Union County towns mark Las Vegas shooting with vigils

UNION COUNTY, NJ — Candlelight vigils were held throughout Union County following the Las Vegas mass shooting in which 58 people were killed and another 489 were wounded or injured.

The massacre on Oct. 1 occurred when 64-year-old Stephen Paddock of Mesquite, Nevada, opened fire on a crowd of thousands attending the Route 91 Harvest music festival on the Las Vegas Strip. Paddock fired hundreds of rounds from his suite on the 32nd floor of the nearby Mandalay Bay Hotel.

Four days later, Fanwood hosted a vigil at Dhammakaya Meditation Center on Midway Avenue, which was attended by community members, Fanwood first responders and members of the gun safety advocacy group, Moms Demand Action.
Mayor Colleen Mahr related the Las Vegas shooting to another shooting two years ago on the same day, when a gunman killed 10 people and injured seven at Umpqua Community College in Roseburg, Ore.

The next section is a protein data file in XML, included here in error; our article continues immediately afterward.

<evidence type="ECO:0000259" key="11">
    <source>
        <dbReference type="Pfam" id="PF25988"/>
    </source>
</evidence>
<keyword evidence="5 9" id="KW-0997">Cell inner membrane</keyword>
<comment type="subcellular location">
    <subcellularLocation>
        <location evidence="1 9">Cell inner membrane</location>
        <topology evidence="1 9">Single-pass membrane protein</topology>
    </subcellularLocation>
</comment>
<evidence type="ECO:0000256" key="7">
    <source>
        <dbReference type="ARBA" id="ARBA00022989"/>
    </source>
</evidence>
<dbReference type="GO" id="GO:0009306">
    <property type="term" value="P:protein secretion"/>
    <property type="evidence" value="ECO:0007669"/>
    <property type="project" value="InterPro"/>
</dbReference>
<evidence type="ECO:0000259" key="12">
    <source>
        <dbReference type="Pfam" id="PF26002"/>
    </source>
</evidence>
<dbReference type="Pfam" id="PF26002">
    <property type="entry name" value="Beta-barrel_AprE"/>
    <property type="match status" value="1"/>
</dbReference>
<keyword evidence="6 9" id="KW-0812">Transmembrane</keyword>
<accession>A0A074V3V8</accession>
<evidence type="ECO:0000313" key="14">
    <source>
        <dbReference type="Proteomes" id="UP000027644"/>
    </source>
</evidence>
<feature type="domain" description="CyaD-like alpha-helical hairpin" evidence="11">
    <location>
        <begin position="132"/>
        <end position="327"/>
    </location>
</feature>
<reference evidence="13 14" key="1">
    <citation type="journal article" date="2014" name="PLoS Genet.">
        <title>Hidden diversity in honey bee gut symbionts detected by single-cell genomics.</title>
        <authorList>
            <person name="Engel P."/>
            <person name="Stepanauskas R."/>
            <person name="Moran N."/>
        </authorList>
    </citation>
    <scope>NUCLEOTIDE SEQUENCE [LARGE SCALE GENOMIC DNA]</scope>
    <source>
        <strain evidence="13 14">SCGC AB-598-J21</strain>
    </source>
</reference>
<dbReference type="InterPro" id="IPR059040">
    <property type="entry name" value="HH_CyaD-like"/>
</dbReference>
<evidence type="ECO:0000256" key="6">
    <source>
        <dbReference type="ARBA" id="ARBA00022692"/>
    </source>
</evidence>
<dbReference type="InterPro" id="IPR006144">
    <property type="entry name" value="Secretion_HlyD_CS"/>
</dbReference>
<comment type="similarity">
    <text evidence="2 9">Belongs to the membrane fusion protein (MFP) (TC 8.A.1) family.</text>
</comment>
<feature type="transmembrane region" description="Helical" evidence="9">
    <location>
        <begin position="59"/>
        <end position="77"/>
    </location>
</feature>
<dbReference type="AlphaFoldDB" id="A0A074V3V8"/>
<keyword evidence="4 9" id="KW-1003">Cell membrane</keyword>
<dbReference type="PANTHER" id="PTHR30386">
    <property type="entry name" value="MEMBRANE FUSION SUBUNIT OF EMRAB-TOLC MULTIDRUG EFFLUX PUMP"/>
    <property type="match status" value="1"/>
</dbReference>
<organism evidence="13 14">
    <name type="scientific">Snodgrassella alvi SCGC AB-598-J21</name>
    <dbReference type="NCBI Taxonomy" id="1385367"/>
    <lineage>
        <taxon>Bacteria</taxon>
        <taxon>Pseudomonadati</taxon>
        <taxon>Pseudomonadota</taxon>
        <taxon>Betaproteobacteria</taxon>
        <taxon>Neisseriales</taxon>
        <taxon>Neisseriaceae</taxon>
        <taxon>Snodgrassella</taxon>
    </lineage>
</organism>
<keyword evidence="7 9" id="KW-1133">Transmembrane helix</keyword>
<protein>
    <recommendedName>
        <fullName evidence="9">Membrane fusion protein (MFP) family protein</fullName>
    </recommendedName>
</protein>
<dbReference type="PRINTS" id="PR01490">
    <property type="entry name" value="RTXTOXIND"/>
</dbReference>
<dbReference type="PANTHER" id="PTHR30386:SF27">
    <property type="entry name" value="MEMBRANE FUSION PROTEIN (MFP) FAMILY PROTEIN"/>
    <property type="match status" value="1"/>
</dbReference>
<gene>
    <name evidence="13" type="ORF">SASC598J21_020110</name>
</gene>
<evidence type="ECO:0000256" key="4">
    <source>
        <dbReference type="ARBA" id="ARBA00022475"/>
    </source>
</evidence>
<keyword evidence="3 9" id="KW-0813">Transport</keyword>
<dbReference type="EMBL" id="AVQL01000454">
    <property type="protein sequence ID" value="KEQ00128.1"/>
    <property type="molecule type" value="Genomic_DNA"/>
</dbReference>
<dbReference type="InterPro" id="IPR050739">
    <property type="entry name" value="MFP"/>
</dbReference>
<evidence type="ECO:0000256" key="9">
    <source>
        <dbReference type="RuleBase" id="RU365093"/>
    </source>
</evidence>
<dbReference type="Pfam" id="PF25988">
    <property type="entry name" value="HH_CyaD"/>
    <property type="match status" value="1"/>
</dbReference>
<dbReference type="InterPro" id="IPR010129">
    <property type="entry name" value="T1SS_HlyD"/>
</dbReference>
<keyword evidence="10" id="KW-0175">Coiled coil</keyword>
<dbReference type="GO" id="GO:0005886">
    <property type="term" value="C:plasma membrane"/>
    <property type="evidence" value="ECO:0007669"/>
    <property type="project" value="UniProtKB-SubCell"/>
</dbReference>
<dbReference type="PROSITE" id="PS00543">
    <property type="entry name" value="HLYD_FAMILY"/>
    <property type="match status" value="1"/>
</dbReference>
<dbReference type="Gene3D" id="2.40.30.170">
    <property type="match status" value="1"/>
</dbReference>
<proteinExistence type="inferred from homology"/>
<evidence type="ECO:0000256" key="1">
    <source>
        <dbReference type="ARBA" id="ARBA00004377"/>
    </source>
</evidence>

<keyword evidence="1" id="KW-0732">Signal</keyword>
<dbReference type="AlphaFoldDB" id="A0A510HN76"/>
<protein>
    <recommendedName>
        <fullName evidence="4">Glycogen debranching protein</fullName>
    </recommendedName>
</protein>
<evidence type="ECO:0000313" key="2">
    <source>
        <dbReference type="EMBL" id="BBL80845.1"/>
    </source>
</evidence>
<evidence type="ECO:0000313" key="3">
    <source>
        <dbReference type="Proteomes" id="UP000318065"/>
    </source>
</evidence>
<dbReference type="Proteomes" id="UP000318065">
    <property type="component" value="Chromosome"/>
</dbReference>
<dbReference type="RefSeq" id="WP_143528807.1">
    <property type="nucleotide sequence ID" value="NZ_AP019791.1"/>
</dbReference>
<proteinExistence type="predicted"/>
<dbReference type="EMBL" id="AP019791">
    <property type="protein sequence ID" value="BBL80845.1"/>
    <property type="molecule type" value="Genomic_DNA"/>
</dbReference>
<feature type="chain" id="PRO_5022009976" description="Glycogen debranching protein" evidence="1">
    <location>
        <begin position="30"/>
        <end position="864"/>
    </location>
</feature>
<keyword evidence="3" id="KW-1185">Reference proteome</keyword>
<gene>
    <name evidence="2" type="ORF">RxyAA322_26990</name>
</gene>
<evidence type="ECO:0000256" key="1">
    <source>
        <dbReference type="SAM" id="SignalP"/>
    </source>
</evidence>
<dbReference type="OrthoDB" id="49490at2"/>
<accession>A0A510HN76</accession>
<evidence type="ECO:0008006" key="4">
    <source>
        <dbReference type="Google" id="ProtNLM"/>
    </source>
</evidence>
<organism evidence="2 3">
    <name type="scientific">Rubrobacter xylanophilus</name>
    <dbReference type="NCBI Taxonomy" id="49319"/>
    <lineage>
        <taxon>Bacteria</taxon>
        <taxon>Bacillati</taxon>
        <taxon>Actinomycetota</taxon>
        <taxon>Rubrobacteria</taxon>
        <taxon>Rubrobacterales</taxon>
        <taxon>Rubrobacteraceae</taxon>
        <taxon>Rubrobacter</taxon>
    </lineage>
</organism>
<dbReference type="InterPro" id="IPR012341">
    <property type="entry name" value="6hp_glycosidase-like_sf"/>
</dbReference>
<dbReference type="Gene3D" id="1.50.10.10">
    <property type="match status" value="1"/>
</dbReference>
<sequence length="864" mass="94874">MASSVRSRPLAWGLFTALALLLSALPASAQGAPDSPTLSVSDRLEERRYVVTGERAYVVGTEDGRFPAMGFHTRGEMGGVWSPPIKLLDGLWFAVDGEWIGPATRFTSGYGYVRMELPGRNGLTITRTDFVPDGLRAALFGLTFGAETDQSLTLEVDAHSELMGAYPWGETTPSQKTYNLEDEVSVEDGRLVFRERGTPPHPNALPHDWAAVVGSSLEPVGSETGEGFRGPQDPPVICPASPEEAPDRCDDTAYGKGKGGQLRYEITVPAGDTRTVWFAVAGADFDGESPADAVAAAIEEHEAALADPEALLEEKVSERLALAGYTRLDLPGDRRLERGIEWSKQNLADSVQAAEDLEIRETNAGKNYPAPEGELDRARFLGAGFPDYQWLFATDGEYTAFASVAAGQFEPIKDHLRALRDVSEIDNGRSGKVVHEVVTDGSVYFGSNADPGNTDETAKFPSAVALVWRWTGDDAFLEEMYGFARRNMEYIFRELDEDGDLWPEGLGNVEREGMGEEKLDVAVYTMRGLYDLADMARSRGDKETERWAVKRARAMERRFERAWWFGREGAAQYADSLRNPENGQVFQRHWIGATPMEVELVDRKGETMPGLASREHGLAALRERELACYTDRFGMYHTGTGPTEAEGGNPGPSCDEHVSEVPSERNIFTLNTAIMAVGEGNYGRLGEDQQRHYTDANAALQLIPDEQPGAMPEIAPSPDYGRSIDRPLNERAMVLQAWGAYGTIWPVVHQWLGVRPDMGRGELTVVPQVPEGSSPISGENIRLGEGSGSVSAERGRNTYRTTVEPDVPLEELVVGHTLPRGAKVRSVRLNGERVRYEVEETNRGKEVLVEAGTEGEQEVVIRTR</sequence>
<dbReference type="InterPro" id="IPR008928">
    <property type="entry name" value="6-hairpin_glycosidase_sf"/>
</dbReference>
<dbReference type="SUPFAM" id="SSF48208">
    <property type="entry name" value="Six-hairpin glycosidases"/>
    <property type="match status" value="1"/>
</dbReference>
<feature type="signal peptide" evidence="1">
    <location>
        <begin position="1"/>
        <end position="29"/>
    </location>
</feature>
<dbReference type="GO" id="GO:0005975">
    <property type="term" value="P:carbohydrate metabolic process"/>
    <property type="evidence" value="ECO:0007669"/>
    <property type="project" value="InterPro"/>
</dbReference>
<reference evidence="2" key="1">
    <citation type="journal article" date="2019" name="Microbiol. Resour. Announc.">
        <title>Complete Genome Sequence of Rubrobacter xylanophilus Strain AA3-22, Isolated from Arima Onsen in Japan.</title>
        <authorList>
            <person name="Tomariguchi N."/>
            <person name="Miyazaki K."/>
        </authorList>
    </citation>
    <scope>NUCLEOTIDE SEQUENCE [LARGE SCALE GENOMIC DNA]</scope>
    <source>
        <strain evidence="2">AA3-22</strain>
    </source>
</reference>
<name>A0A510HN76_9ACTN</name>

Mahr took the opportunity to refer to the gun violence in America as a public health crises and cited statistics from the advocacy group Everytown For Gun Safety to push gun-control legislation.

Others echoed Mahr’s gun-control message, including the Rev. David Jahnke of Fanwood Presbyterian, who urged those present to lobby federal lawmakers to for more firearms limitations, including more restrictions on private sales, the “bump stocks” used by Paddock to make his semiautomatic weapons fire more rapidly, and to limit magazines to 10 rounds.

Similar events were held throughout Union County, including in Westfield, Summit, Union, New Providence, Linden, Cranford and Roselle.

About 100 residents gathered at the Islamic Center of Union County in Union on Saturday, Oct. 7, where an active discussion took place as to how residents can achieve the peace they want to see in the world.

Among the speakers at the Union event were Jason Krychiw, a candidate for the Union Township Committee, and ICUC Director Wail Rasheed.

Wail spoke about what the religious and faith communities can do to sustain peace, while Krychiw spoke on how individuals can increase civic engagement, ultimately invoking the “it takes a village” mentality.
The night ended with a short prayer followed by reception, Krychiw told LocalSource on Oct. 8.

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